Suspensions, revocations, disqualifications, denials, and cancellations of Texas driver’s licenses are handled by the Texas Department of Public Safety (DPS). You might have your license suspended for getting too many tickets in a short amount of time. In some cases where you can prove that you need to drive to school or work, you can apply for a restricted license, which may require installing an ignition interlock device in your vehicle.
On the other hand you might have your license revoked if you are found to be medically unfit to drive or fail to comply with certain Texas laws or legal charges. For example, you can have your license revoked indefinitely for failing to pay child support.
There is a
full list of reasons
why you might lose your driving privileges on the
Texas DPS website
. Note that there are specific disqualification penalties for commercial drivers.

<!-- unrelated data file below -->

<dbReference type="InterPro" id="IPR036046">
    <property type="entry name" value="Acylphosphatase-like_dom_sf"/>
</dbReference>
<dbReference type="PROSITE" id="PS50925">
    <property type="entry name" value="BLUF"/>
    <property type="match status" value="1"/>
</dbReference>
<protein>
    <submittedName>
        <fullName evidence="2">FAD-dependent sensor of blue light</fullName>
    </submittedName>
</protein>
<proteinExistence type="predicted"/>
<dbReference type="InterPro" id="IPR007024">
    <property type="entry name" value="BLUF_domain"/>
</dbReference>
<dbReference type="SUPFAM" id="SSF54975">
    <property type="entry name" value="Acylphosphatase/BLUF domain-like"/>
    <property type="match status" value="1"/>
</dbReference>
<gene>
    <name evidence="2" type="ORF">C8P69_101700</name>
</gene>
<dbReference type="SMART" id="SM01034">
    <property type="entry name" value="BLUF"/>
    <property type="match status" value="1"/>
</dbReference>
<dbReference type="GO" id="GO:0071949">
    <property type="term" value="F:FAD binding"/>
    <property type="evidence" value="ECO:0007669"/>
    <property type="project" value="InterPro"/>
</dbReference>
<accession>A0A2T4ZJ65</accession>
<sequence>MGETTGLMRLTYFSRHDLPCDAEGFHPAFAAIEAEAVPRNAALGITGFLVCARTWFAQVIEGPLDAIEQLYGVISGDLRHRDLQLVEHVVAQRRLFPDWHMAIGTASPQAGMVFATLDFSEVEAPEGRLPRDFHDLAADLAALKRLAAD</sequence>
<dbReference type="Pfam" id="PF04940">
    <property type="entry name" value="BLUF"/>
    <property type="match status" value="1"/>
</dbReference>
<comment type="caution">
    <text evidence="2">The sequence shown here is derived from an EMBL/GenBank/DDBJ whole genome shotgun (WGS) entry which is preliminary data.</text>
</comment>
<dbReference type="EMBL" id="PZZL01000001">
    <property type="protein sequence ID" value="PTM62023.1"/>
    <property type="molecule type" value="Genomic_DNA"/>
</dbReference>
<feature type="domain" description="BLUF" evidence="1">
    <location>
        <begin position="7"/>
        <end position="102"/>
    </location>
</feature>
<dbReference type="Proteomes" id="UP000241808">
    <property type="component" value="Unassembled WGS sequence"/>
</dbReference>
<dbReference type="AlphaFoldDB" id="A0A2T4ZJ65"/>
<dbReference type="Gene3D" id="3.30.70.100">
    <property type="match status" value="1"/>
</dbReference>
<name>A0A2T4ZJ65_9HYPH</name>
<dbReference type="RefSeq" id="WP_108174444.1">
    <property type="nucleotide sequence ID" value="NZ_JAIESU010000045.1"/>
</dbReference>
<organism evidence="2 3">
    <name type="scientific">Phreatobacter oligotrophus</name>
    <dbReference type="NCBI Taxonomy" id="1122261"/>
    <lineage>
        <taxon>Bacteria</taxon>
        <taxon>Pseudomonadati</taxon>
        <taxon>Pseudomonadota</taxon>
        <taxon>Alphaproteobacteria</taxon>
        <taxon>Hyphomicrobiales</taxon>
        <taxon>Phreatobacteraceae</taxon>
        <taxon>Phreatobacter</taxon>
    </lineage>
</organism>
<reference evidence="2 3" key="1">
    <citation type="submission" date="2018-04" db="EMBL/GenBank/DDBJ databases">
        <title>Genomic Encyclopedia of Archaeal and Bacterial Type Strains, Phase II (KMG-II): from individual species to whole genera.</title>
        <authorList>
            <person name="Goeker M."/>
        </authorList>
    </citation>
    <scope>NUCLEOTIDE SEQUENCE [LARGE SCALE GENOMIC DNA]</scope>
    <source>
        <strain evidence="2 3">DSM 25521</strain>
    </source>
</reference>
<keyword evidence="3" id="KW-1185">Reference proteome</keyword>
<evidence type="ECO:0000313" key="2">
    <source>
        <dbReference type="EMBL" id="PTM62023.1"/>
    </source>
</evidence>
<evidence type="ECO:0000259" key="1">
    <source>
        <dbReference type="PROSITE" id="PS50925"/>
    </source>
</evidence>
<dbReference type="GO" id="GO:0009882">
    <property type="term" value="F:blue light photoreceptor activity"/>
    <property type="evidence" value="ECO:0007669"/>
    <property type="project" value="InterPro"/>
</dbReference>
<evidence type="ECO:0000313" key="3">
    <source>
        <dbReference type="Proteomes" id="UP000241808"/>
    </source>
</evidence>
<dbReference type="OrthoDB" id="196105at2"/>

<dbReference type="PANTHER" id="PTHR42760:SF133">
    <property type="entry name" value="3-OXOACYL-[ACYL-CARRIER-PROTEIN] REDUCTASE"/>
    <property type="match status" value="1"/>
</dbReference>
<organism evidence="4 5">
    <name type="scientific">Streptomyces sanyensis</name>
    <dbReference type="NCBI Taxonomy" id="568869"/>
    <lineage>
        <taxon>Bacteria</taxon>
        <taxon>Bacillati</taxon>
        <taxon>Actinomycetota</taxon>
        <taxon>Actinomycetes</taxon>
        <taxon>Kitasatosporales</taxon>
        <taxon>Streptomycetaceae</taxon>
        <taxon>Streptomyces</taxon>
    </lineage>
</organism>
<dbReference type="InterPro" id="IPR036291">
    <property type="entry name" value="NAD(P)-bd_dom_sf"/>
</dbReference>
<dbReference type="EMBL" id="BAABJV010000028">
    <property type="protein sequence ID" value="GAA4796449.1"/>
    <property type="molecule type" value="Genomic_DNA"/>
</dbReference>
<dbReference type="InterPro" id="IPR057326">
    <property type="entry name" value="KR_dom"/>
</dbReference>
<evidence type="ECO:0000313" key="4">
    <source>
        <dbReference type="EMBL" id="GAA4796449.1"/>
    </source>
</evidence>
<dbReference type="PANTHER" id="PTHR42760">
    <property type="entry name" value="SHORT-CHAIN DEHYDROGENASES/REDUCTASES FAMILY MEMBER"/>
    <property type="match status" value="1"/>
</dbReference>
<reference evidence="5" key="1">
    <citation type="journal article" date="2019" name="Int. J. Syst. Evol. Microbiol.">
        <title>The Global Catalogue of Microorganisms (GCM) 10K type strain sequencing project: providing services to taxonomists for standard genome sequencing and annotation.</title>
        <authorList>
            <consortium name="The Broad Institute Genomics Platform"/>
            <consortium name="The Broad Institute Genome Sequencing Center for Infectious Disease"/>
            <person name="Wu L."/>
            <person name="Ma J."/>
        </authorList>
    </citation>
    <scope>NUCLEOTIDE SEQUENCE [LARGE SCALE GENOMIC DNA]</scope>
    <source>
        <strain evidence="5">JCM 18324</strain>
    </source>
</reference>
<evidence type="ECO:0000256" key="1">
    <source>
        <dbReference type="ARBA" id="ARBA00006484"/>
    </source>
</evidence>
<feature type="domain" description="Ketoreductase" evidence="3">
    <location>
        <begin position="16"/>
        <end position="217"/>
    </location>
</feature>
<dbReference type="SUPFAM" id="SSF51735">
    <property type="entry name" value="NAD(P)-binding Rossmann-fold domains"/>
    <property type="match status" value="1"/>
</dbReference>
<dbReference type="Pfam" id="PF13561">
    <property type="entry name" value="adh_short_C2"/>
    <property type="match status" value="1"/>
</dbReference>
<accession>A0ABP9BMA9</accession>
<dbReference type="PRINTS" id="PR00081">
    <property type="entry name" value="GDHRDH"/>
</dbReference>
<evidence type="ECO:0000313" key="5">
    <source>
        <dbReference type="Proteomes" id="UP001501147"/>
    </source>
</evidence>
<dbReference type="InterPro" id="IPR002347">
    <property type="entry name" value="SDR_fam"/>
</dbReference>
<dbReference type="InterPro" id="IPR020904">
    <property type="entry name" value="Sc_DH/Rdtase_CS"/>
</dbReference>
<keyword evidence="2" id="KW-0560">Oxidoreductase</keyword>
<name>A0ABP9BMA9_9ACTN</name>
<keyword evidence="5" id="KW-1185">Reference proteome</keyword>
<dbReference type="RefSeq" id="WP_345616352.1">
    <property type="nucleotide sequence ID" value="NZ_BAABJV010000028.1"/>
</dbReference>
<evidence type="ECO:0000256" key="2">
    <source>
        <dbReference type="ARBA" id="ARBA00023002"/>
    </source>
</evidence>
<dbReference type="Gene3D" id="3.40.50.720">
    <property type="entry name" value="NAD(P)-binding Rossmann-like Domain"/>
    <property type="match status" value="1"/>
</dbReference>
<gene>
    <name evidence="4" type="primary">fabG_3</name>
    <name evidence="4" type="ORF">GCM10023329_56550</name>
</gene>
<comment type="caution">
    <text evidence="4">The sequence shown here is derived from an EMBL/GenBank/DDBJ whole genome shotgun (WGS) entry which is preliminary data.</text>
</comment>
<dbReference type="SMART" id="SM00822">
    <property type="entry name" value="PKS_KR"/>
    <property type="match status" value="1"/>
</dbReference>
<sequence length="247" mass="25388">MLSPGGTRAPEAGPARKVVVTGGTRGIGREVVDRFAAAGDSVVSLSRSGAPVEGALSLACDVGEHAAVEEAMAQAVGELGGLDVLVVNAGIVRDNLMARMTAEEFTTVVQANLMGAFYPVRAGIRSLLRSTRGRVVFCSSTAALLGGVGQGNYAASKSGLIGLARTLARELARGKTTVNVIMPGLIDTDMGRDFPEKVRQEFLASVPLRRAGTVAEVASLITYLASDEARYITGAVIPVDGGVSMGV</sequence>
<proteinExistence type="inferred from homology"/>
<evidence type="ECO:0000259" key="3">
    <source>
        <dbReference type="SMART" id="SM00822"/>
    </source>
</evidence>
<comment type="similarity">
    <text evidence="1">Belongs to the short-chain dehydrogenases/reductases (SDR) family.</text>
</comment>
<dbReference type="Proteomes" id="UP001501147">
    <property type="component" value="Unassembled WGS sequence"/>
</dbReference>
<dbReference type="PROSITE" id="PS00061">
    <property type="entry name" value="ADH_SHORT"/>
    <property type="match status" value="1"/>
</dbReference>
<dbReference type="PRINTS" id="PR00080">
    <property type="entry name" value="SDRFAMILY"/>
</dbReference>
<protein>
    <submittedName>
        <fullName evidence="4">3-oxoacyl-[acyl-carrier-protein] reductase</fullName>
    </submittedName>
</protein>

What can your license be suspended for in Texas?

If you follow that link above to the full list of driver license enforcement actions, you’ll notice that there are quite a few ways to get your license taken away in Texas. Here are some of the
more common reasons

1. Committing four moving violations in a single year

If you get four traffic tickets for moving violations in the span of 12 months, your license will receive a habitual violator departmental suspension. Moving violations include speeding tickets or tickets from at-fault accidents.
You can receive a similar departmental driver’s license suspension for getting 7 moving violations in a 24-month period. If you have a provisional license, you only need 2 moving violations in 12 months in order to receive a license suspension in Texas.
In each case, the suspension period is an automatic 90 days, but it can be suspended for up to 1 year if a
is requested.